Clearly, well-written policies are very important. But if there are too few skilled and motivated people to put them into practice, they do not have enough clout or are continually undermined, procedures may be not be followed.

However if survivors’ suffering is to be consistently acknowledged and those at risk safeguarded, it is worth trying to identify underlying factors. I would suggest that three interconnected features were usually present when things went badly wrong.

Firstly, the interests of an institution were put above those of people treated in a violent or exploitative way, because of organisational values and a culture which rewarded conformity. People of faith might describe this as idolatry – when a principle or organisation is worshipped, even if this involves human sacrifice.

Sometimes this is for supposedly worthy reasons. A faith group, social services or police department, care home or other organisation or network may be thought to be doing good work, which would be damaged if the public or funders lost confidence. But this can end up destroying the reputation it was supposed to protect, along with people’s lives.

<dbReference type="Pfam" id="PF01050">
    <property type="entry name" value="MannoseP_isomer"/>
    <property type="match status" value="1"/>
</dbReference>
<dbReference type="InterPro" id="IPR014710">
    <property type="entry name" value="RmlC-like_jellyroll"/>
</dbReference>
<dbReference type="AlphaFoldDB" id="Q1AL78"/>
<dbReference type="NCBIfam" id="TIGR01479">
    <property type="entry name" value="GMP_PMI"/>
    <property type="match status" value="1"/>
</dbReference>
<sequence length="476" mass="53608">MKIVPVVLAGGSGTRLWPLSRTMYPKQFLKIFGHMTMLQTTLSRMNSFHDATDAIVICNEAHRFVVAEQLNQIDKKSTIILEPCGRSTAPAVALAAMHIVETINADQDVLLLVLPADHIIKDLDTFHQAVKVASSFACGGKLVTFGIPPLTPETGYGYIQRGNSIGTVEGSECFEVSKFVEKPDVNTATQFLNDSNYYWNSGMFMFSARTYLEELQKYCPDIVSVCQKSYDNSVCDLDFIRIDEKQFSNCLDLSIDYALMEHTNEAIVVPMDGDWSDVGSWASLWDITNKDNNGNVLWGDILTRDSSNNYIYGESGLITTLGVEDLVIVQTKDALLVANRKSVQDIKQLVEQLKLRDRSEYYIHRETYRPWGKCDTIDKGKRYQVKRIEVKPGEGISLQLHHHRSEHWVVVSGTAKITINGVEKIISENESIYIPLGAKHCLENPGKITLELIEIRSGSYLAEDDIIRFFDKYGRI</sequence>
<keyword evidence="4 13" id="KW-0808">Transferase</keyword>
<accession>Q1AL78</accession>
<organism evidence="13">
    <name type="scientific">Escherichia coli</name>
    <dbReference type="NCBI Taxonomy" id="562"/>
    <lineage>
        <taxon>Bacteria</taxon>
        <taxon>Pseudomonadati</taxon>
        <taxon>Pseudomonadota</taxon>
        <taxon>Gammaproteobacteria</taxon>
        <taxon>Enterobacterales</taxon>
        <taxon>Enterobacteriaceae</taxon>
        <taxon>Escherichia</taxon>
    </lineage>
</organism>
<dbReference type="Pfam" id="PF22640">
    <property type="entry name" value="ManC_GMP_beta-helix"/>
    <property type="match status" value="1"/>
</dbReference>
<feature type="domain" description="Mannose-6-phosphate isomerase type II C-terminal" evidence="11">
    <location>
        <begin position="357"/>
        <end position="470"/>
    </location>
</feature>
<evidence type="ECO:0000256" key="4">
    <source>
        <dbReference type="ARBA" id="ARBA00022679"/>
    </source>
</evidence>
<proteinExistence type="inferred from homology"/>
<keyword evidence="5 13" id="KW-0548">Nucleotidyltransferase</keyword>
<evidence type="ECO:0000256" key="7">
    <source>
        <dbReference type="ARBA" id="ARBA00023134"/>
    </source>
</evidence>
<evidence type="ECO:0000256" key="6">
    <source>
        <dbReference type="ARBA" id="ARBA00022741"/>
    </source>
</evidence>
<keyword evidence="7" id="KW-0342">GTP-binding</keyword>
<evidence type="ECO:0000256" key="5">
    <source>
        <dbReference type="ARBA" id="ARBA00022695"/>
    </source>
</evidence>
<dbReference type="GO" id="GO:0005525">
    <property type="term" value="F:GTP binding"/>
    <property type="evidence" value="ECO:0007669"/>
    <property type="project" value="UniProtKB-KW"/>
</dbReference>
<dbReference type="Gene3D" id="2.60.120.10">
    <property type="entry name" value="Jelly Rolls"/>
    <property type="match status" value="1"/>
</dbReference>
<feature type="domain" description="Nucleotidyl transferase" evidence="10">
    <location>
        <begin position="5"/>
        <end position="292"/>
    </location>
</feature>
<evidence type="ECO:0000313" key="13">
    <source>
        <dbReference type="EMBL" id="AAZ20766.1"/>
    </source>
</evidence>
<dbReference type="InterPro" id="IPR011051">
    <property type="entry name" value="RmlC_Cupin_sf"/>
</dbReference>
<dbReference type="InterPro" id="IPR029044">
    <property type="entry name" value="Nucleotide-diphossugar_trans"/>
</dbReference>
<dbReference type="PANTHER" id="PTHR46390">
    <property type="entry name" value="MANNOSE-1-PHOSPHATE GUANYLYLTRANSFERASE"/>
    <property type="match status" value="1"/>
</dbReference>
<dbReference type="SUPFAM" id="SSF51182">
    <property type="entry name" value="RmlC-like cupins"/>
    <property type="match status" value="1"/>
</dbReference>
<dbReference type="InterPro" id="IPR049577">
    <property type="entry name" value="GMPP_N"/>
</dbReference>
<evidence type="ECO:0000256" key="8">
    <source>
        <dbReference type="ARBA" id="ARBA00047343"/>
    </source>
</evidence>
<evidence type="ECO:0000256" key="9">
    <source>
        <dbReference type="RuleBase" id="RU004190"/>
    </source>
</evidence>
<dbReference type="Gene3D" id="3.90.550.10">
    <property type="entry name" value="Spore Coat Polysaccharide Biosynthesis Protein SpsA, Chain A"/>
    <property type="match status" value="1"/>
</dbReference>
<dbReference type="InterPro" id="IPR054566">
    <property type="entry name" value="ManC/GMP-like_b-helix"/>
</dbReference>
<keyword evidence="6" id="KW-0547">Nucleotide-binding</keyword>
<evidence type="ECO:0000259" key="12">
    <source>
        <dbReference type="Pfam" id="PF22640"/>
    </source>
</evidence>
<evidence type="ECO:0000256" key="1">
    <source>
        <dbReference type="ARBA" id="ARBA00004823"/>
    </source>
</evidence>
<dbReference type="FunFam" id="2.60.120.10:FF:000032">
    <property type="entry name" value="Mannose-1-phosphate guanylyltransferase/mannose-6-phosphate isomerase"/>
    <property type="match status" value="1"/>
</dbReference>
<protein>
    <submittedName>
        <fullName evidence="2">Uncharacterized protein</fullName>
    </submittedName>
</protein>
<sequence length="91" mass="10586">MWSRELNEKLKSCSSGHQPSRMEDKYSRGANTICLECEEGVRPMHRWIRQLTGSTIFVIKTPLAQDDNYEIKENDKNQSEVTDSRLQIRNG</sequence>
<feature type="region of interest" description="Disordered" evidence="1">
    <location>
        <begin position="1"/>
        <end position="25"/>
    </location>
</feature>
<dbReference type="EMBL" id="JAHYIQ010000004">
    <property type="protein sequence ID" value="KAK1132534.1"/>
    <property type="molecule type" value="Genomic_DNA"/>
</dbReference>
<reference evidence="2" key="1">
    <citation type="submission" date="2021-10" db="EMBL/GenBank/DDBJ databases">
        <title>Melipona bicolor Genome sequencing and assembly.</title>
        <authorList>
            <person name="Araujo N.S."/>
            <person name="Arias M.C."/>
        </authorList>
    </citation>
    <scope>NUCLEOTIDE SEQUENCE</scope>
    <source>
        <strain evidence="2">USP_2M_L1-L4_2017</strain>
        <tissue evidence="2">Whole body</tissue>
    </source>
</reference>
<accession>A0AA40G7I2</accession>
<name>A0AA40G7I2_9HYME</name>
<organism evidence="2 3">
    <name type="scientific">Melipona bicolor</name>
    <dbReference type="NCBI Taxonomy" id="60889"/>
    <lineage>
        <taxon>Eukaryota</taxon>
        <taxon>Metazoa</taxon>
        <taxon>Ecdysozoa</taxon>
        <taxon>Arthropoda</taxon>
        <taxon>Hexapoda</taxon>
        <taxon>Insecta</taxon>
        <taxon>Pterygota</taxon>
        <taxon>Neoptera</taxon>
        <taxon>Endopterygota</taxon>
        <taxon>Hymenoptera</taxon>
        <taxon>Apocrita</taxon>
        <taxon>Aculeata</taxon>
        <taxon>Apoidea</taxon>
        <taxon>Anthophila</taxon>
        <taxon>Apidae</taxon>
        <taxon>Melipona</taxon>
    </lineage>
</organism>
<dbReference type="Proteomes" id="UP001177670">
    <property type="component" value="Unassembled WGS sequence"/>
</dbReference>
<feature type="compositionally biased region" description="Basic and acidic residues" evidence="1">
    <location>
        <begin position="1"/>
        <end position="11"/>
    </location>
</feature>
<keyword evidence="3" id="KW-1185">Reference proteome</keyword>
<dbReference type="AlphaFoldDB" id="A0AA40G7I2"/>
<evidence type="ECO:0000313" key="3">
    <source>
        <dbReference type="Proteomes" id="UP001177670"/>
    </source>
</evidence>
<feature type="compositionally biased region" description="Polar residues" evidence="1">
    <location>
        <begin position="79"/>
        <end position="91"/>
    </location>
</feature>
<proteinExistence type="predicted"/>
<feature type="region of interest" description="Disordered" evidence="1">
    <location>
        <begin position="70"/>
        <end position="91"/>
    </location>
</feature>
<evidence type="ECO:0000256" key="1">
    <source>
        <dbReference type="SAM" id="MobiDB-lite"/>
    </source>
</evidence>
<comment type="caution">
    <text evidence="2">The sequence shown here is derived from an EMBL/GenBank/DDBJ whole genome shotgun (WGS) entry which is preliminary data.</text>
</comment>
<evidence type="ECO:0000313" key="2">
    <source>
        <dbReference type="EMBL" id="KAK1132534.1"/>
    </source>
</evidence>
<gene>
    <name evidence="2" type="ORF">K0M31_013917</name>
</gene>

Secondly, there is a widespread lack of understanding of the grave effects of child and adult sexual (and other forms of) abuse. This may be because either the frequently damaging effects of misuse of power in intimate settings are not sufficiently known or the victims are not of sufficiently high status.

It may seem surprising that although churches may appear obsessed with sexual morality, many Christians have a patchy understanding of the damage which can occur when boundaries are crossed. But sometimes discussions on sexuality and sin fail to distinguish between simply disobeying ethical codes and harmful crime. Or those on the receiving end are regarded as too unimportant to be worth seeking justice for, especially if the perpetrators are elders, clergy or senior professionals.

Thirdly, there is extensive reluctance to accept that people who do much good and may often be kind, even heroic, can also do appalling things. Some people believe that vilifying abusers shows opposition to abuse. But the result is that if someone is liked and respected, those around them often find it near-impossible to accept that they are an abuser; or, if the abuse comes to light, that it is really that bad.

The world is not neatly divided into goodies and baddies: in Christian language, all have sinned, everyone falls short of God’s call to love every neighbour as oneself. But this does not make the grave impact of violating trust any the less.

If abuse in church and other settings is to be uprooted, it is time to recognise, repent of allowing, and challenge the misuse of power and harmful wielding of privilege. This applies in all settings, personal as well as public.


© Savitri Hensman is a widely-published Christian commentator on politics, religion, welfare and allied topics. An Ekklesia associate, she works in the care and equalities sector.